If she had to have a mutated gene, why couldn't it be the one that makes cilantro taste spicy?

It's not that simple. NIPBL is an important gene. It's something of a regulator that tells other genes how many amino acids to produce. It's not a perfect analogy, but it's almost like a bad Christmas tree light: One blown fuse can dim the entire line.

The other gene associated with CdLS is called SMC1A. Those who have that mutation tend to have a milder form of CdLS and fewer challenges. It's sometimes so mild that parents may not suspect something is wrong until their child is 3 or 4 or older.

We always knew that wasn't Hope. We've debated the severity of her condition -- and still do -- but knew she isn't mild. Geneticists have a checklist for CdLS. Hope has at least a dozen of the indicators.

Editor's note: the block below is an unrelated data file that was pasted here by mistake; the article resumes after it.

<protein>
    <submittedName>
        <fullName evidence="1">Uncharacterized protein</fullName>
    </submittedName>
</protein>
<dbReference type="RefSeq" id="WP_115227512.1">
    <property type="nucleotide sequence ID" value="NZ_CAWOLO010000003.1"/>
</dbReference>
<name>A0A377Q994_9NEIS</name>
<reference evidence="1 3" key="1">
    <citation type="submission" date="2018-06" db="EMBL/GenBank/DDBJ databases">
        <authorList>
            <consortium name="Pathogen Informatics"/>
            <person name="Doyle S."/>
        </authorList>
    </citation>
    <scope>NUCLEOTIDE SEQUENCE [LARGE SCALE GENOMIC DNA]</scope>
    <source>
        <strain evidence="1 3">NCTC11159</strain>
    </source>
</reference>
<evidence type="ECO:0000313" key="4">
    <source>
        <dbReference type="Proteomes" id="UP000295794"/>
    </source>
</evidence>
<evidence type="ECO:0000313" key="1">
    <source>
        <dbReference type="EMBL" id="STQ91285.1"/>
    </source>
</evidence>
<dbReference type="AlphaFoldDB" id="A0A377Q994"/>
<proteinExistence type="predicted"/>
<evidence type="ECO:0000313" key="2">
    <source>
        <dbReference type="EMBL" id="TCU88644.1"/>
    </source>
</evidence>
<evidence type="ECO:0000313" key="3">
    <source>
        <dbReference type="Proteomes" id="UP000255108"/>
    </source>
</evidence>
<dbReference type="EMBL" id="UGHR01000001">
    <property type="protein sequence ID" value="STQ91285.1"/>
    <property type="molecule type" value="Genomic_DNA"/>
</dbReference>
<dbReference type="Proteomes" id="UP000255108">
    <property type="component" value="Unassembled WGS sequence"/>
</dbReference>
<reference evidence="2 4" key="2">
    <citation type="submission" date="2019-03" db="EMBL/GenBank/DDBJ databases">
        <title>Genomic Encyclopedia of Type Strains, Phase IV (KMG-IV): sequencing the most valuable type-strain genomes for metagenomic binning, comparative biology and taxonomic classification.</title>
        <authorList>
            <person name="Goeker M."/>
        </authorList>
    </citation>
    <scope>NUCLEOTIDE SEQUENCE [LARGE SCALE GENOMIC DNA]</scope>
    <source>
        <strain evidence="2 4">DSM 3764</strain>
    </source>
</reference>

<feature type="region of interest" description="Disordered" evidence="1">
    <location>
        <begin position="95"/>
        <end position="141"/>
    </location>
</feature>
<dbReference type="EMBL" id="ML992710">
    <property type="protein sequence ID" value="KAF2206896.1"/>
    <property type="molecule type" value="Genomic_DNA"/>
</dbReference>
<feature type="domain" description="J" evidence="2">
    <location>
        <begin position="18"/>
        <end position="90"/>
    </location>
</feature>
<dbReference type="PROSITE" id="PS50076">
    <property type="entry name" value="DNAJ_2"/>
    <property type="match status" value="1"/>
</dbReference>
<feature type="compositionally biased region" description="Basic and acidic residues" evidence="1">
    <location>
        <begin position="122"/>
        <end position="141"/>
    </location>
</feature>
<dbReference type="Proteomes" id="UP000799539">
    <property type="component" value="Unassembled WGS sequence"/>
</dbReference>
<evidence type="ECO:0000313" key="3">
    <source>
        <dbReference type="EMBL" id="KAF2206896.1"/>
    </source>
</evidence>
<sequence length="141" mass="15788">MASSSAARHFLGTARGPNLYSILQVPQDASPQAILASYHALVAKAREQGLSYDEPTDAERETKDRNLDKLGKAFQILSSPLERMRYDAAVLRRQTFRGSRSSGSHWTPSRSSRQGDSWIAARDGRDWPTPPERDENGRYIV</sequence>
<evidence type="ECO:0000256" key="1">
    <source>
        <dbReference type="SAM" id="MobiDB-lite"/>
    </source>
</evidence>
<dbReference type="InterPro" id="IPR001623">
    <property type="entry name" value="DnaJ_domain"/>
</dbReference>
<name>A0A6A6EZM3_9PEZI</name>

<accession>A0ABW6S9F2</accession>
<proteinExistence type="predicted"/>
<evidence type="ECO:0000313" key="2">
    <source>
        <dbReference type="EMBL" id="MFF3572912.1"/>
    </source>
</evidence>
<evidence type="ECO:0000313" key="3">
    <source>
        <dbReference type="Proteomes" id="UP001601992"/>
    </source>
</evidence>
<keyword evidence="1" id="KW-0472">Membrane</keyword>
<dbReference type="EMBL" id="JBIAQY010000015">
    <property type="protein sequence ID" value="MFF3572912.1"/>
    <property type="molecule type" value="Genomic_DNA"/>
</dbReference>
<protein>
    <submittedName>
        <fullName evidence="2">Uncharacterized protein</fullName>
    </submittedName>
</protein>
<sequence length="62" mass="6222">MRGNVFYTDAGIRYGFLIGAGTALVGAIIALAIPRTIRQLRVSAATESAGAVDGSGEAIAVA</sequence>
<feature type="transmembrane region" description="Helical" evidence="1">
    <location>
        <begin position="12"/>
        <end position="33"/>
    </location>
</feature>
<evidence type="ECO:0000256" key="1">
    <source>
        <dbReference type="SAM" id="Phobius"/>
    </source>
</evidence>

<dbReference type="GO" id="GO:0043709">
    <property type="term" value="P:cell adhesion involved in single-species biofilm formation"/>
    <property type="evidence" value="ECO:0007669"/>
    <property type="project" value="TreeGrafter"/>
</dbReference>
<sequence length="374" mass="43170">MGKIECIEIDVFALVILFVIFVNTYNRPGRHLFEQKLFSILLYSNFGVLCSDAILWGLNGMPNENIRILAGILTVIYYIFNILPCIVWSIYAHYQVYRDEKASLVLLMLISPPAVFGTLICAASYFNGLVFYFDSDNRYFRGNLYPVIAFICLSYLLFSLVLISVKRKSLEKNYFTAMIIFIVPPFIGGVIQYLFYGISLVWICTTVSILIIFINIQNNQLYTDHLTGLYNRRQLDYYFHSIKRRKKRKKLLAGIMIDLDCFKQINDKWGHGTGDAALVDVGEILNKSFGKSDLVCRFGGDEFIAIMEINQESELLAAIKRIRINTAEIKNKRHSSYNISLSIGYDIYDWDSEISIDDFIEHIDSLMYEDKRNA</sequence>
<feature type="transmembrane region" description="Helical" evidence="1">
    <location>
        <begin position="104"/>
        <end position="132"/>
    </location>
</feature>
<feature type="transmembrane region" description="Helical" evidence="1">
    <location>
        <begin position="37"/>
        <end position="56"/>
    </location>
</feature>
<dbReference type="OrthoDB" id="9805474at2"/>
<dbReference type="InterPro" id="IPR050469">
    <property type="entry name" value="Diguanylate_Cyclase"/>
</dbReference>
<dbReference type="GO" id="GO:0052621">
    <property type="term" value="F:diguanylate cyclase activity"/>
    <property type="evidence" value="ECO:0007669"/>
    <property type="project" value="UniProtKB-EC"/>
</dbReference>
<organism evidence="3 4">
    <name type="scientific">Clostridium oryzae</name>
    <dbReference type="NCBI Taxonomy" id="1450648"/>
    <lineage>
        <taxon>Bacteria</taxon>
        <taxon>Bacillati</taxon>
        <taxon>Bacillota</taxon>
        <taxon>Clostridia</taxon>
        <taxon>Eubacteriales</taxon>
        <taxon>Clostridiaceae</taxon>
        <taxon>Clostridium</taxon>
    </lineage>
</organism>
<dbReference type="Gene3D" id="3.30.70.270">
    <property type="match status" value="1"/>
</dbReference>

So we suspected the news was coming, but there's still comfort in uncertainty and a maybe, just maybe sliver of buoyancy that our hunches could be wrong.

They weren't, but the letter brought some relief as well. Our game plan all along to undergoing the test was two-fold: To help the understanding of recurrence of CdLS by participating in a Children's Hospital of Philadelphia study of parents with multiply affected children; and to help ourselves with future pregnancies to maximize our chances of a child without the syndrome.

That could means more tests, perhaps of Will's banked blood and perhaps ours as well. The hope is that by isolating the gene, a fertilized egg could be tested for that gene's mutation before implantation. It's an oddly sterile and slightly creepy concept, but such are the hands we're dealt.